Graphical Abstract

1. Functions of Isocitrate Dehydrogenases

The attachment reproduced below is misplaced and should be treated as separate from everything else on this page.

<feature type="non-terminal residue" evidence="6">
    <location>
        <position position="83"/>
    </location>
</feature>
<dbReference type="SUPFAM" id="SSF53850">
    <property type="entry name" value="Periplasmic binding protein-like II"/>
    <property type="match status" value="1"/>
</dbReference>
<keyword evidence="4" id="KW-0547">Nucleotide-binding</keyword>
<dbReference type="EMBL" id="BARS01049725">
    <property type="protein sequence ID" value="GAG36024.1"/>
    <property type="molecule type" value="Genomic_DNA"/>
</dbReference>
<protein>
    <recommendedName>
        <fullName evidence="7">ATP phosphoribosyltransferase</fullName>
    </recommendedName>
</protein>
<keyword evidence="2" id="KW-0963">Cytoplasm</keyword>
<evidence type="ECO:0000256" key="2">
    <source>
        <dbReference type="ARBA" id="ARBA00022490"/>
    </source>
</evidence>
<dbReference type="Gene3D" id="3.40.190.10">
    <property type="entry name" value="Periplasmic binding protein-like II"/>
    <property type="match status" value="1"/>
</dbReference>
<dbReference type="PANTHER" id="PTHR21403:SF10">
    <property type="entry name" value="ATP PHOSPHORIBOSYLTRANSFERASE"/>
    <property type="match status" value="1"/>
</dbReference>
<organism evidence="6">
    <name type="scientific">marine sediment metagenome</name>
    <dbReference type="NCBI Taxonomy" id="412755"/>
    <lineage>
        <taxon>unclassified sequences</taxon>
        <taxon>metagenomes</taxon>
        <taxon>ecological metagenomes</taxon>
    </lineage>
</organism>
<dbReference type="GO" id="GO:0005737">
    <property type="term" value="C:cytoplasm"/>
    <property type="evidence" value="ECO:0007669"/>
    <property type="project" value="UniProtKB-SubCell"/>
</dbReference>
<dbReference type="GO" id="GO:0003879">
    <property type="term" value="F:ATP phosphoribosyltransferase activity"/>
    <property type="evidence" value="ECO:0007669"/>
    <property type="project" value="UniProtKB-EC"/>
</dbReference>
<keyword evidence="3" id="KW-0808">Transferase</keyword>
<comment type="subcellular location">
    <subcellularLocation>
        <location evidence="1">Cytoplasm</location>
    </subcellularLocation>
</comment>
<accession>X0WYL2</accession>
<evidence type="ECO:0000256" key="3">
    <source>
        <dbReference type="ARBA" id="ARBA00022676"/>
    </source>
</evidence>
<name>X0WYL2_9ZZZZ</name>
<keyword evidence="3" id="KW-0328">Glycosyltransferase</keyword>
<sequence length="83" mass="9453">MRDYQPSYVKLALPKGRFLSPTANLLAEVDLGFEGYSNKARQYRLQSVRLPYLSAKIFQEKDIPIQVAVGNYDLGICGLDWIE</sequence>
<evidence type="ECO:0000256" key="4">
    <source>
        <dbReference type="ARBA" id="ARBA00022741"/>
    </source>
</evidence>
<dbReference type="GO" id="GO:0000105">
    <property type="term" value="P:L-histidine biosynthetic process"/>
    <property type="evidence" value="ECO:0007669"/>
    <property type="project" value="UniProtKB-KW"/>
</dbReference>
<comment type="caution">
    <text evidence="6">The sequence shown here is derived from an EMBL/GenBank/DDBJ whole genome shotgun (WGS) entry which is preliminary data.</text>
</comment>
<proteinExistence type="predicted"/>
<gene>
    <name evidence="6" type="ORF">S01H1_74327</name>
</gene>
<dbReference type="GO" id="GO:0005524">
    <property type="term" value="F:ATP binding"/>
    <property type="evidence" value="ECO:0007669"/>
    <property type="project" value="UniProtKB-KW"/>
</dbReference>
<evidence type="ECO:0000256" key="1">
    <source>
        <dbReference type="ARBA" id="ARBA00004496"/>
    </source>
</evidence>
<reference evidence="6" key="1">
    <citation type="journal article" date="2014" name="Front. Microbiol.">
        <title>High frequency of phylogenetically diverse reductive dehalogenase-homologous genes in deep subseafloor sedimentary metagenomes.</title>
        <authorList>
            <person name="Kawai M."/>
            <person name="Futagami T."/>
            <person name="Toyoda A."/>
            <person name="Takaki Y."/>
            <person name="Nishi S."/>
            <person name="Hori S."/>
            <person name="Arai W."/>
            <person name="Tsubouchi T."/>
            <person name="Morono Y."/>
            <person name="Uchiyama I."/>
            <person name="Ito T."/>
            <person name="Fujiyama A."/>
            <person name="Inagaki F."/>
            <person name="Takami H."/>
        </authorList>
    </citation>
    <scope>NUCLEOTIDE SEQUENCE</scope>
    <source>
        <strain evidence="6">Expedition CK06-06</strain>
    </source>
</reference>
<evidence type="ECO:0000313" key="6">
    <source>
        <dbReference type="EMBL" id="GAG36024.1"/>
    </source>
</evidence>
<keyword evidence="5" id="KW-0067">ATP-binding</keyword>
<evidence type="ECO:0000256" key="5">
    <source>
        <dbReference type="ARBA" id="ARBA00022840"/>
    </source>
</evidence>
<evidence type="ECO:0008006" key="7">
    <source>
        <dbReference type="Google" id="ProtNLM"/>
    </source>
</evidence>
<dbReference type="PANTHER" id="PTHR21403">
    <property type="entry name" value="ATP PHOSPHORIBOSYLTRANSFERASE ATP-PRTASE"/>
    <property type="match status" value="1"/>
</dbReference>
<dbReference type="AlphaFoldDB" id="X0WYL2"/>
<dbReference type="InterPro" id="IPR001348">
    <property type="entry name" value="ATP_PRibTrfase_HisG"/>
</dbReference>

Since the initial discovery of mutations in the isocitrate dehydrogenase 1 (IDH1) gene by whole-genome sequencing in a large subset of human gliomas [1], and in acute myelogenous leukemia (AML) [2], much interest was focused on understanding consequences of mutations in IDH genes and their roles in tumor progression. Isocitrate dehydrogenases 1 and 2 are key Krebs cycle enzymes that are nicotinamide adenine dinucleotide phosphate (NADP+)-dependent and catalyze the oxidative decarboxylation of isocitrate to α-ketoglutarate (α-KG). There are three IDH isoforms, IDH1, IDH2, and IDH3, encoded by different genes. NADP-dependent IDH1 and IDH2 share considerable sequence similarity (70%) and an almost identical protein structure [3]. IDH3 has a unique sequence, is a NAD-dependent enzyme [4], and plays a central role in energy production. To date, there are no reports of tumor-associated mutations in the IDH3 gene. IDH1 mainly occurs in the cytoplasm and peroxisomes, while IDH2 and IDH3 are found in the mitochondrial matrix [5]. IDH1/2 proteins catalyze the oxidative decarboxylation of isocitrate to α-KG to produce reduced nicotinamide adenine dinucleotide phosphate (NADPH) from NADP+. IDH1 and IDH2 enzymes maintain an adequate pool of reduced glutathione (GSH) and peroxiredoxin by providing NADPH. This maintains redox balance, protecting the cell against oxidative damage from various cellular stressors. NADPH generated by IDH1 is involved in lipid metabolism [6] and contributes to the cellular defense against reactive oxygen species (ROS) induced during lipid oxidation [7]. IDH1 and IDH2 participate in protection from oxidative stress [8] by producing molecules such as NADPH and α-KG which have strong reductive properties and protect against DNA damage via their interactions with glutathione- and thioredoxin-producing systems [9]. The reaction driven by IDH1 is the main source of NADPH in the human brain, producing as much as 65% of the brain’s NADPH [10]. IDH1 and IDH2 are also involved in glutamine metabolism under hypoxia and electron transport chain alterations [11].